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Volume 2

Gene mining of metagenomes for novel enzymes and therapeutics (Gemini)



Cell factory area


EU Contribution

2,744,773 Euro


48 months



Starting date

01 November 2002

hydrolitic enzymes

Microbial diversity is a key element in the search for new, valuable compounds such as enzymes with novel properties for industrial applications or which may lead to new or modified antimicrobials. Only a limited number of micro-organisms from the environment can be cultured. Therefore, this project will exploit the vast genetic potential of the unexploited metagenome in a culture-independent process using functional genomics, PCR-based screens and in silico gene mining. Expression of selected target proteins in industrially important hosts to give economically relevant yields will be investigated. Altogether, the project will combine the enormous potential of biodiversity with cutting edge screening technology, molecular biology and bioinformatics to develop products with high biotechnological or pharmaceutical value.


The microbial diversity has been explored as an inexhaustible source for new valuable products for many years based on microbial isolation and culturing. Since one has realised that only a small number of micro-organisms can be cultured, a new approach has emerged to explore this biodiversity, based on the concept of cloning the metagenome to access the collective genomes of the environmental microflora.

The overall goal of this project, therefore, is to obtain new enzymes with interesting characteristics applicable in industry or that may give rise to new antimicrobials.

This will be achieved through mining the genomes of environmental micro-organisms present in samples of diverse origin without culturing them. The proposal also aims to deliver a much clearer picture of the biodiversity of the microflora in different environments.


The consortium will develop a technology platform that will enable exploration of genetic diversity from non-cultured micro-organisms collected directly from diverse habitats at world-wide locations, as a source of new valuable compounds. Of special interest are hydrolytic enzymes or enzymes involved in the production of potent antimicrobials. Expected results will be obtained through a number of well-defined work packages in consecutive steps, starting with the construction of a series of ratified, high-quality libraries from genomic DNA of non-cultured micro-organisms. Improved purification protocols need to be developed to avoid extraneous contaminants in high Mr DNA samples without excessive size reduction thus allowing to constructing representative metagenomic libraries in suitable vectors. Improved, high-throughput screening methods will be developed to screen the resultant colonies directly by function for the production of plant cell wall degrading enzymes, for enzymes that are at the basis for new or modified antimicrobials or that confer antibiotic resistance or are involved in heavy metal tolerance. The different libraries will also be screened by sequence-based techniques to identify clones with potentially novel forms of genes of biotechnological relevance. The central part of this proposal is the expression and, where relevant, the secretion in Bacillus and Streptomyces of the enzyme proteins cloned from natural samples of uncultured micro-organisms.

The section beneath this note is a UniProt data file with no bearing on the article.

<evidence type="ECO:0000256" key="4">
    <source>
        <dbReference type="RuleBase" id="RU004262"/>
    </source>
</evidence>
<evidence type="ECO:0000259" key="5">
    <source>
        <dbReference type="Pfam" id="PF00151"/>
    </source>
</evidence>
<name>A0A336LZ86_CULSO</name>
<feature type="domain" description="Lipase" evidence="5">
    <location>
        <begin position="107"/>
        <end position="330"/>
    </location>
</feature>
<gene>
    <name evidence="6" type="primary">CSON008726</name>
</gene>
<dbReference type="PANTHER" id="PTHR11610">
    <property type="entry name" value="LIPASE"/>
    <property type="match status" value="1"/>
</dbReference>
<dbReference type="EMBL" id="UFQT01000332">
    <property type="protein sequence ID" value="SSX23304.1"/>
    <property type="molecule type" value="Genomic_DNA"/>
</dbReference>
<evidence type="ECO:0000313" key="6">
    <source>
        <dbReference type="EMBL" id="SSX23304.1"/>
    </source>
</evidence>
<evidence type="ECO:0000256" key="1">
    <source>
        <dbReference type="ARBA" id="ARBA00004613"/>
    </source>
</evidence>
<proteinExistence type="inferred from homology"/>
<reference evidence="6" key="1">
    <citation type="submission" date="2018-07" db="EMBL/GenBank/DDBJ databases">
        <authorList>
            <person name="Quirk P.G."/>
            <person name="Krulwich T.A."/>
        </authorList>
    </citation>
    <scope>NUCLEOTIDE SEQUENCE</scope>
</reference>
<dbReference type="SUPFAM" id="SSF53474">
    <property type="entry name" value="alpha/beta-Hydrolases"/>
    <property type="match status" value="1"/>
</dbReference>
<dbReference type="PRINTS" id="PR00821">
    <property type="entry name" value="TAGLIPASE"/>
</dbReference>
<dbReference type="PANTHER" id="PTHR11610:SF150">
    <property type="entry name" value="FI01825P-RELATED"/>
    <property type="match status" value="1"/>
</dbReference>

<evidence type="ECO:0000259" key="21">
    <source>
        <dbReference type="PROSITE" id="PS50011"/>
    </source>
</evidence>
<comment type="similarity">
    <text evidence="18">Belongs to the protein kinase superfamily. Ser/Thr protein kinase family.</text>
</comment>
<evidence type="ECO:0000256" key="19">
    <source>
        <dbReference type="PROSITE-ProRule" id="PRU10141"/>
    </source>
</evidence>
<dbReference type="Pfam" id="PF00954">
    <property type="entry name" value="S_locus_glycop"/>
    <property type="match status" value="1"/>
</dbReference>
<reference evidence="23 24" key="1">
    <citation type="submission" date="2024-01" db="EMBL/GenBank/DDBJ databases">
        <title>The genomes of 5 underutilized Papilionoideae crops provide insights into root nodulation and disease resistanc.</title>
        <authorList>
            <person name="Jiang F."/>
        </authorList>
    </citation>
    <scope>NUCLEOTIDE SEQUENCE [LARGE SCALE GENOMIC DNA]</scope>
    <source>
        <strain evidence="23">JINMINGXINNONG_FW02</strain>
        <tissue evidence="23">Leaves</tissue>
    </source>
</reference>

To address the biodiversity in the samples by identifying and sequencing 16S rRNA genes together with neighbouring, subgenomic DNA, new bioinformatic tools will be developed.


Expected results are a further ratification of the metagenomic approach as a very powerful tool to mine important, novel genes among the gene pool of the unculturable microflora. Identified genes will encode hydrolytic enzymes of industrial interest or proteins leading to new and improved antimicrobial drugs. Engineered, industrially relevant micro-organisms will produce the proteins in significant amounts. Bioinformatics analysis of large subgenomic regions will be informative for biodiversity.

Jozef Anné
Microbiology and Immunology, lab. Bacteriology
Katholieke Universiteit Leuven
3000 Leuven, Belgium
Tel: +32-16-337 371
Fax: +32-16-337 340
Harry Flint
Microbial Genetics Group
Rowett Research Institute
Aberdeen AB21 9SB, United Kingdom
Tel: +44-1224-716 651
Fax: +44-1224-716 687

Andreas Vente
Combinature BioPharm AG
13125 Berlin, Germany
Tel: +49-30-9489 4050 • Fax:49-30-9489 4051

Anastassios Economou
Department of Unicellular organisms
Institute of Molecular Biology and Biotechnology
71110 Iraklio-Crete, Greece
Tel: +30-810-391 167
Fax: +30-810-391 166

Thomas Schäfer
Bacterial Discovery
Novozymes A/S
2880 Bagsvaerd Denmark
Tel: +45-4442 6444
Fax: +45-4442 7828

Andrew W. B. Johnston
School of Biological Sciences
University of East Anglia
Norwich NR4 7TJ, United Kingdom
Tel: +44-1603-592 264
Fax: +44 -1603-592 250

Wolfgang Streit
Institüt für Mikrobiologie und Genetik
Georg-August-Universität Göttingen
37077 Göttingen, Germany
Tel: +49-55-139 3775
Fax: +49-55-139 3793

Francisco Rodríguez-Valera
Department of Microbiology
Universidad Miguel Hernandez de Elche
03550 San Juan, Spain
Tel: +34-96-591 9451 • Fax 34-96-591 9457